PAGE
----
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Media release

December 5th, 2016

As you may be aware, Wolfe & Associates was named in a lawsuit arising out of the failure of a second-floor deck at an Isla Vista property during the 2013 Deltopia Party. Immediately after the incident, a well-known and aggressive personal injury law firm organized a half dozen students who suffered injuries and filed a lawsuit against the property owners and Wolfe & Associates. The firm is now, for their own public relations purposes, circulating a news release that provides inaccurate and incomplete facts and circumstances.

The following facts are supported by written reports and depositions:

After significant investigations and reports by structural engineers, contractors, pest control operators, and others it was clearly determined that overloading (two beer kegs and music equipment plus approximately twenty students actively dancing on a small deck) and construction defects were the major cause of the failure of the deck.

After the deck failure, the plaintiffs’ structural engineer conducted a cursory investigation, observed some termite and dry rot damage, and quickly alleged that the deck failed due to these conditions. Subsequently, two separate expert structural engineers completed full investigations and determined that the deck failed due to overloading as well defective construction, and that termites and dry rot were not a substantial factor in the deck failure. There was very clear evidence that the dry rot and termite damage developed due to a latent defect in construction waterproofing where the deck met with the building. There was also clear evidence that “tenting” the building to address isolated termite infestations in the roof would not have prevented the deck failure.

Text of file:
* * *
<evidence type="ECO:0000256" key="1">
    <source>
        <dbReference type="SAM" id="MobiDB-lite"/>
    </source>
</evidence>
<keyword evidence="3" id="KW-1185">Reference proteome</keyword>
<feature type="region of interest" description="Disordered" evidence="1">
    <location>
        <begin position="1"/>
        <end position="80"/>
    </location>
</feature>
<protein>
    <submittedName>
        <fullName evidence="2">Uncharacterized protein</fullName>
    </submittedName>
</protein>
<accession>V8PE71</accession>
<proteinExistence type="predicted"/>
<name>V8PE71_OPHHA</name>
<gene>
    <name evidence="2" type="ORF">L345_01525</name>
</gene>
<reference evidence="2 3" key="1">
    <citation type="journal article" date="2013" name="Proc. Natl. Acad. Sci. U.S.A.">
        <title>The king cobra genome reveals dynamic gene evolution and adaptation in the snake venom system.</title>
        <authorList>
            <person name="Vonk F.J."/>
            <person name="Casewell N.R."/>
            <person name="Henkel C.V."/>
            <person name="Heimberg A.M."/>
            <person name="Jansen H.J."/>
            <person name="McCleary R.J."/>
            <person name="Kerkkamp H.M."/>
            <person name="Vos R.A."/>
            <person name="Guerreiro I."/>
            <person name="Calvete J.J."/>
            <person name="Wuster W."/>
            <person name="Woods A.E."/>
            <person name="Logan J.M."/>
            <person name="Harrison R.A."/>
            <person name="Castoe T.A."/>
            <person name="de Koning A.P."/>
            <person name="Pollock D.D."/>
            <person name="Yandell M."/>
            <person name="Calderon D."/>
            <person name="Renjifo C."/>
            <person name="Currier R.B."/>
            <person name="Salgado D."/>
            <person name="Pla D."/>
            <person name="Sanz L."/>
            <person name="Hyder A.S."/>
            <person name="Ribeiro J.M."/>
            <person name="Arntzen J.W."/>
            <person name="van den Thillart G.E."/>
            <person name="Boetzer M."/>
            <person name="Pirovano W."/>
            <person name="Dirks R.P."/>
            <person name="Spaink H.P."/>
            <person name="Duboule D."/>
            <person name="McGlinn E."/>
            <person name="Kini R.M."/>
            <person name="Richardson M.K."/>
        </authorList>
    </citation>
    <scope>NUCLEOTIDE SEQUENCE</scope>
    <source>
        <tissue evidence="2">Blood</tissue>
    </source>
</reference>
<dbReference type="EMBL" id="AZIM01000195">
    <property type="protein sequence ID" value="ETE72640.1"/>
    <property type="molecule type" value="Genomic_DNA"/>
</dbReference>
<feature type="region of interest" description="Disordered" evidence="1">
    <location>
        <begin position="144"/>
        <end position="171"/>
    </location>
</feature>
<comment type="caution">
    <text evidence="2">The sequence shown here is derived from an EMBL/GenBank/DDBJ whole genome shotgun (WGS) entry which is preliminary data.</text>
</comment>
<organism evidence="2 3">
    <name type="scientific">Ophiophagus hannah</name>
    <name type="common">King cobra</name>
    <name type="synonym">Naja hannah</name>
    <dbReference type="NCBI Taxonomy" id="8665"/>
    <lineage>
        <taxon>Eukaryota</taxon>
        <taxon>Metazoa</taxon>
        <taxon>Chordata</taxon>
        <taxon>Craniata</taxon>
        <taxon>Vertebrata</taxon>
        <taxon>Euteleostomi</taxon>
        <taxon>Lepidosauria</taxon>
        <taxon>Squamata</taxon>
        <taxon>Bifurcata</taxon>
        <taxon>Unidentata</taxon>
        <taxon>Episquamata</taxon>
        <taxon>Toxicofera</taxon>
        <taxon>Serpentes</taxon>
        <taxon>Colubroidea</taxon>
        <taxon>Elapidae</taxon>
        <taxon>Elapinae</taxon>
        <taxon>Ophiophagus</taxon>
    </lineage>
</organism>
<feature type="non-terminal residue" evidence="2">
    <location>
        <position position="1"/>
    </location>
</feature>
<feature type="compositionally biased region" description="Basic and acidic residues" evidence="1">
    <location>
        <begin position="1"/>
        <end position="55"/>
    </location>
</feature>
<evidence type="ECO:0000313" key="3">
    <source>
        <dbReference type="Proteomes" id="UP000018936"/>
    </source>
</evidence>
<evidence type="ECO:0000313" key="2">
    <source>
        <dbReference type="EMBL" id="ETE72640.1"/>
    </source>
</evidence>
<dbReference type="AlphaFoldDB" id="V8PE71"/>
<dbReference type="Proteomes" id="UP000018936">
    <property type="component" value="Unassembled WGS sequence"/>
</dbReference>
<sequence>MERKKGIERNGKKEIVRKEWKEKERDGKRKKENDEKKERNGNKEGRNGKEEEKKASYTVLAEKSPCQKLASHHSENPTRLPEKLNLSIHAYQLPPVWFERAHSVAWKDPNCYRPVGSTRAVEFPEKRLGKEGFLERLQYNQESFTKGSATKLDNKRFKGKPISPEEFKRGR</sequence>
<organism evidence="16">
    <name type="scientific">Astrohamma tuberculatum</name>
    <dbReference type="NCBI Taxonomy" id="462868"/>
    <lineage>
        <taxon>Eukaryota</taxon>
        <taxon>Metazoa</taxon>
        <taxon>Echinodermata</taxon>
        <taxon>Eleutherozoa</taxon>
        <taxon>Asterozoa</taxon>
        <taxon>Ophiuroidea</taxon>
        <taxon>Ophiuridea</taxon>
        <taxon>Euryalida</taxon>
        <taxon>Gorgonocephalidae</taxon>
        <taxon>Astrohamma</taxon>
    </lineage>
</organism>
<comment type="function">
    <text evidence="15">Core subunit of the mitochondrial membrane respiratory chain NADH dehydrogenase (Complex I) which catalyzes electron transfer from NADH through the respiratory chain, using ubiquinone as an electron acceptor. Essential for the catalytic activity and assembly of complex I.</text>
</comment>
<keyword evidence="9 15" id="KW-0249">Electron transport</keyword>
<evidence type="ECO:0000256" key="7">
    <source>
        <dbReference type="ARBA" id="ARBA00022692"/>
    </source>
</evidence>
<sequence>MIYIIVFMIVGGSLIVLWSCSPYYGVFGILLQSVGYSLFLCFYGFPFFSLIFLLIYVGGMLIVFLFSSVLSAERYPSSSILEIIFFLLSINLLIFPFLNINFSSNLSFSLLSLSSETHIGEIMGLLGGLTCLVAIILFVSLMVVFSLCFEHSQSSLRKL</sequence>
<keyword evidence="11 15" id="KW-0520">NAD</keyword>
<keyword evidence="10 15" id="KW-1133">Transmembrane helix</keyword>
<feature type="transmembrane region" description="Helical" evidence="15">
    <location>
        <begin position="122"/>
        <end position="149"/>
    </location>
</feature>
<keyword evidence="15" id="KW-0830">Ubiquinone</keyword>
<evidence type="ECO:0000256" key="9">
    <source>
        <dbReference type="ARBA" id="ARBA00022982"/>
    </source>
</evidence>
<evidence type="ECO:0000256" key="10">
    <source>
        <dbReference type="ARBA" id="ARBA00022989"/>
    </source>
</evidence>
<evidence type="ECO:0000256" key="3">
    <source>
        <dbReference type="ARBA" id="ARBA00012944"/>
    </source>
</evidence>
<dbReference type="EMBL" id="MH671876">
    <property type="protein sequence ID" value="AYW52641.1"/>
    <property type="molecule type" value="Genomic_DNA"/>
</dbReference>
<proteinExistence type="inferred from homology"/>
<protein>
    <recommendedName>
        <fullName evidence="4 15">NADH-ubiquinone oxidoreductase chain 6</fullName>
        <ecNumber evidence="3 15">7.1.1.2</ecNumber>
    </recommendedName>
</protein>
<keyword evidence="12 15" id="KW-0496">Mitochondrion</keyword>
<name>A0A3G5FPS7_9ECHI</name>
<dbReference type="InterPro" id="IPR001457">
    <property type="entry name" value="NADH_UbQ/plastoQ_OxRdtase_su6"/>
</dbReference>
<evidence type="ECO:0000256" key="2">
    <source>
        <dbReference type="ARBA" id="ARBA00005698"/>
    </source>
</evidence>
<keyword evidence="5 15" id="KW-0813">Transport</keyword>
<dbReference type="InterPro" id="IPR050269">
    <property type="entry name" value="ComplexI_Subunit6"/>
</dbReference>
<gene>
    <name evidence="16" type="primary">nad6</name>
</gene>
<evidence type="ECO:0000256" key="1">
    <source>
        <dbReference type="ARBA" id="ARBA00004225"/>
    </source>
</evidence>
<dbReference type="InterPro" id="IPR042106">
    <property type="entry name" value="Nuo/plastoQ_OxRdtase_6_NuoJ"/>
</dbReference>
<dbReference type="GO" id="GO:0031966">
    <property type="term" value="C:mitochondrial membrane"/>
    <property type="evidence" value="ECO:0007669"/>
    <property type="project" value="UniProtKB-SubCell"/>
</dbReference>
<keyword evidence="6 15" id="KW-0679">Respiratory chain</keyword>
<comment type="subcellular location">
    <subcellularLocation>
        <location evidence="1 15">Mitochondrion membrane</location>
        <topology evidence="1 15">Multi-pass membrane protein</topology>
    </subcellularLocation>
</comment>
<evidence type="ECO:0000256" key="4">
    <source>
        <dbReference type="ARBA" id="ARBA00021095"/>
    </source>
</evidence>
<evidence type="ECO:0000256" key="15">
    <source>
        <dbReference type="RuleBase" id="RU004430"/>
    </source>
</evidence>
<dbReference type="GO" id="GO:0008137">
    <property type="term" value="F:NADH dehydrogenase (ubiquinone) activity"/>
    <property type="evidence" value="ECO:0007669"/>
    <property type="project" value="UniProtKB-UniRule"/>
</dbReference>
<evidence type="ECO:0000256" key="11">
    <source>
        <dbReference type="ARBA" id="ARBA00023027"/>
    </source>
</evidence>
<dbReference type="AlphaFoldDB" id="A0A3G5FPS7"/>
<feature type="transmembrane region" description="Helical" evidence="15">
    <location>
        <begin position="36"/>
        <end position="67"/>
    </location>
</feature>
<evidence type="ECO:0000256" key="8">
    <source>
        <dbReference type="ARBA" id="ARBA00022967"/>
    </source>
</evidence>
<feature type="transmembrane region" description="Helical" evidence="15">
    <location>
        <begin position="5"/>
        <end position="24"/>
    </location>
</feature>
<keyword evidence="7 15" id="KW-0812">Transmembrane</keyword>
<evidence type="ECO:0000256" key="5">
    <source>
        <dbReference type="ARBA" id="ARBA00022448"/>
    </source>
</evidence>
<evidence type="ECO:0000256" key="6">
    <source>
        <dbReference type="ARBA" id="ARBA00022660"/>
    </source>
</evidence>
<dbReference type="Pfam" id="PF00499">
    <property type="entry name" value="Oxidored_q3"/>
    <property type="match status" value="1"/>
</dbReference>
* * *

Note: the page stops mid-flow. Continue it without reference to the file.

In California, landlords have a duty to exercise reasonable care to ensure that persons are protected from any unreasonable risk of harm; as property managers we have a duty to inform owners of known dangerous conditions. All three structural experts agreed that, prior to the deck failure, the termite and dry rot damage that existed between the building and the deck were hidden from view and could not have been known by either owner or property manager. This position was also confirmed by the pest control inspector as well as an insurance underwriter. Approximately 30 days before the deck failure, a licensed building safety inspector inspected the building and specifically reported the deck was “sturdy.”

The property owner’s insurance company provided the defense for this case and ultimately negotiated a settlement to address the injuries and damages. The plaintiffs’ lawyers exaggerated the injuries, initially demanding $11 million to settle their lawsuit. After jury selection, the plaintiffs’ attorneys reduced their demand to the same amount of money offered by the insurers before the trial.

Wolfe & Associates has managed property in the Tri-Counties for more than 45 years, and we have always worked hard to serve our property owners and residents with integrity. This was a very unfortunate incident, and we deeply regret that people were injured. Risk management is inherent in property management, and we take it very seriously. Every property we manage is inspected regularly, multiple times each year, and we call upon specialists when it is warranted. These property inspections and our comprehensive recordkeeping—which detail every site visit, maintenance request, and maintenance repair—proved invaluable to the defense. Although we were prepared to factually refute plaintiff allegations, we understand and appreciate the insurance company efforts and decision to settle the lawsuit.

For more information, read the letter that our legal counsel, Robert Freedman of Tharpe & Howell, sent to the editor of the Santa Barbara News Press. Download the letter (PDF).